I’ve been thinking about how the media works, and how to push the press to cover a particular side of the story because at work, I’ve been dealing with this. (Which is one story in this whole slew of stories.) Here are my thoughts based on my experience as a student reporter, as a political candidate who relied on the media to some extent (again in college), and on my experience in the middle of the two waves of coverage in the previously mentioned story (first a few months ago with the noose, and now with the plagiarism charges).
What has passed for objective journalism in recent history consists almost entirely of “he said, she said” recitations of competing allegations.
Headline: John Kerry Denies He is a Traitor
“He said John Kerry is a traitor.”
“She said he’s not a traitor.” ((This Washington Post article from September 2004 doesn’t delve into the issue much more than this above summary – except second to last sentence which says, “some of the independent organization’s assertions were refuted.”))
Anyone reading this is left uncertain as to whether or not John Kerry is in fact a traitor. This is a typical problem in much media coverage – and one which extremists and media spinners of every political stripe have learned to exploit. Glenn Greenwald described precisely how this style is actually an abdication of the responsibility of a journalist in this post this past November:
When a government official or candidate makes a factually false statement, the role of the reporter is not merely to pass it on, nor is it simply to note that “some” dispute the false statement. The role of the reporter is to state the actual facts, which means stating clearly when someone lies or otherwise makes a false statement.
As more academics and senior journalists echo Mr. Greenwald’s point – and given the reality of being misled in the run-up to the Iraq war and during the 2004 election, many reporters to become more resistant to the simple “he said, she said” school of journalism. But they still try to maintain their facade of objectivity, which they associate with avoiding making overt judgments about what they are covering, while also telegraphing what their judgments to their readers. A prime example of this can be seen in the coverage of former Senator John Edwards. To telegraph their private belief that Mr. Edwards was a phony, many reporters included such sentences as “John Edwards, who recently made news for his $400 haircut, continued to talk about his poverty initiatives.” ((It is certainly astounding to look at how many times the $400 haircut came up in coverage of Mr. Edwards’ campaign.))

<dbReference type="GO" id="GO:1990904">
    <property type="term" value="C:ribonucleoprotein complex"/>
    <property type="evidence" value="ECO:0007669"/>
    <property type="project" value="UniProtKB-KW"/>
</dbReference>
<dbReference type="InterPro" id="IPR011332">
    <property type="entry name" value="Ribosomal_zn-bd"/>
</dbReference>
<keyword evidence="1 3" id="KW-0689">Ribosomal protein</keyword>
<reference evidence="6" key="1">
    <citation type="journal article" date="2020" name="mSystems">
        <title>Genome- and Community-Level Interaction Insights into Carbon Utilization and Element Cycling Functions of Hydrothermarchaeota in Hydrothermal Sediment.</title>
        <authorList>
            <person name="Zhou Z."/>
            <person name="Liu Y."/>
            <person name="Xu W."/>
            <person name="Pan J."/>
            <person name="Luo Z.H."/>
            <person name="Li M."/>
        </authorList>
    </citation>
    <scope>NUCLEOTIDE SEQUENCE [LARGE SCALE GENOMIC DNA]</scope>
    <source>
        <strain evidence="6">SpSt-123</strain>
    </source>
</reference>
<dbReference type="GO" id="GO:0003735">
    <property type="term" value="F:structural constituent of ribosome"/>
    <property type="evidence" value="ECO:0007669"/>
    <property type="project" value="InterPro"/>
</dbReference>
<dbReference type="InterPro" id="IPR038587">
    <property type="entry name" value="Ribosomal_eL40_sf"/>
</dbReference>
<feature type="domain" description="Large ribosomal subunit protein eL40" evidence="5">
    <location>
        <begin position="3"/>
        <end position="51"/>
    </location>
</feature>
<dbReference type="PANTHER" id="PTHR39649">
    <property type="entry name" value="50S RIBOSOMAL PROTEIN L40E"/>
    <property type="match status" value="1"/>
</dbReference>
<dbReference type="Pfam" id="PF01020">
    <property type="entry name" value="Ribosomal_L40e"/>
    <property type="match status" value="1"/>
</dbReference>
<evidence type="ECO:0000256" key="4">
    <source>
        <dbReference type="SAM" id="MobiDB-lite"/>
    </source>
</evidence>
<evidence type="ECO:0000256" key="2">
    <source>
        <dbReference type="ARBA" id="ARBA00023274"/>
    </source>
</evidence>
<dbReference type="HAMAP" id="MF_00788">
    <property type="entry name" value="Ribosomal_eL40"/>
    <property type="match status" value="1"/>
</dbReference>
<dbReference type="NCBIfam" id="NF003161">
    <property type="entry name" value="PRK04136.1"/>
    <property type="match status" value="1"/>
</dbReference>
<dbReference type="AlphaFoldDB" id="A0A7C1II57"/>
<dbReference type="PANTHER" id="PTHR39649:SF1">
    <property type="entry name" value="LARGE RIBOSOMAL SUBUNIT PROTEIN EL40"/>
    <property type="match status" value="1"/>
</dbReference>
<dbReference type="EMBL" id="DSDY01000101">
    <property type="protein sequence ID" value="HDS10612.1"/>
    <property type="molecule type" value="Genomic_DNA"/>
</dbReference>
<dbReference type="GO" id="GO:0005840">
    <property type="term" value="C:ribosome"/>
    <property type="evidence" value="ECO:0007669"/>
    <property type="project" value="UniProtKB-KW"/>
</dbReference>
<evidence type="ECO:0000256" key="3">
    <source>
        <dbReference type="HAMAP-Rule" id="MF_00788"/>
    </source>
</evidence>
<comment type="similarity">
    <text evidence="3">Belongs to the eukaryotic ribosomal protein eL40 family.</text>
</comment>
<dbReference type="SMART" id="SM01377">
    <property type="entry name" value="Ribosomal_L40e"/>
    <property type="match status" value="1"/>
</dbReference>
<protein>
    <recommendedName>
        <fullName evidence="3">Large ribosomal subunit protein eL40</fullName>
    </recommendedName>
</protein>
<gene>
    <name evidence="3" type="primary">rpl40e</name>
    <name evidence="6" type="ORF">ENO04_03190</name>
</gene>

Especially given these realities about reporting, “spinning” the media coverage becomes essential for any subject of reportage. Spinning can be defined as an attempt to get journalists to insert implied judgments and premises favorable to a particular side into their reporting.
Effective spin is a dialogue; it takes this into account each reporter’s preconceptions (and as most of the press operates as a herd, this isn’t as hard as it could be) and excuses these preconceptions while pushing the story in a friendly direction. This involves creating storylines that engulf the previous stories: taking all the other angles into account, explaining them, and setting the reporters in a different direction. The last thing any reporter wants to hear is that they are wrong or biased – rather they must be told that they only were able to get to half of the story by their deadline. When the other half of the story unfolds, the reporter is able both to save face and move the narrative in a favorable direction. This is successful spin.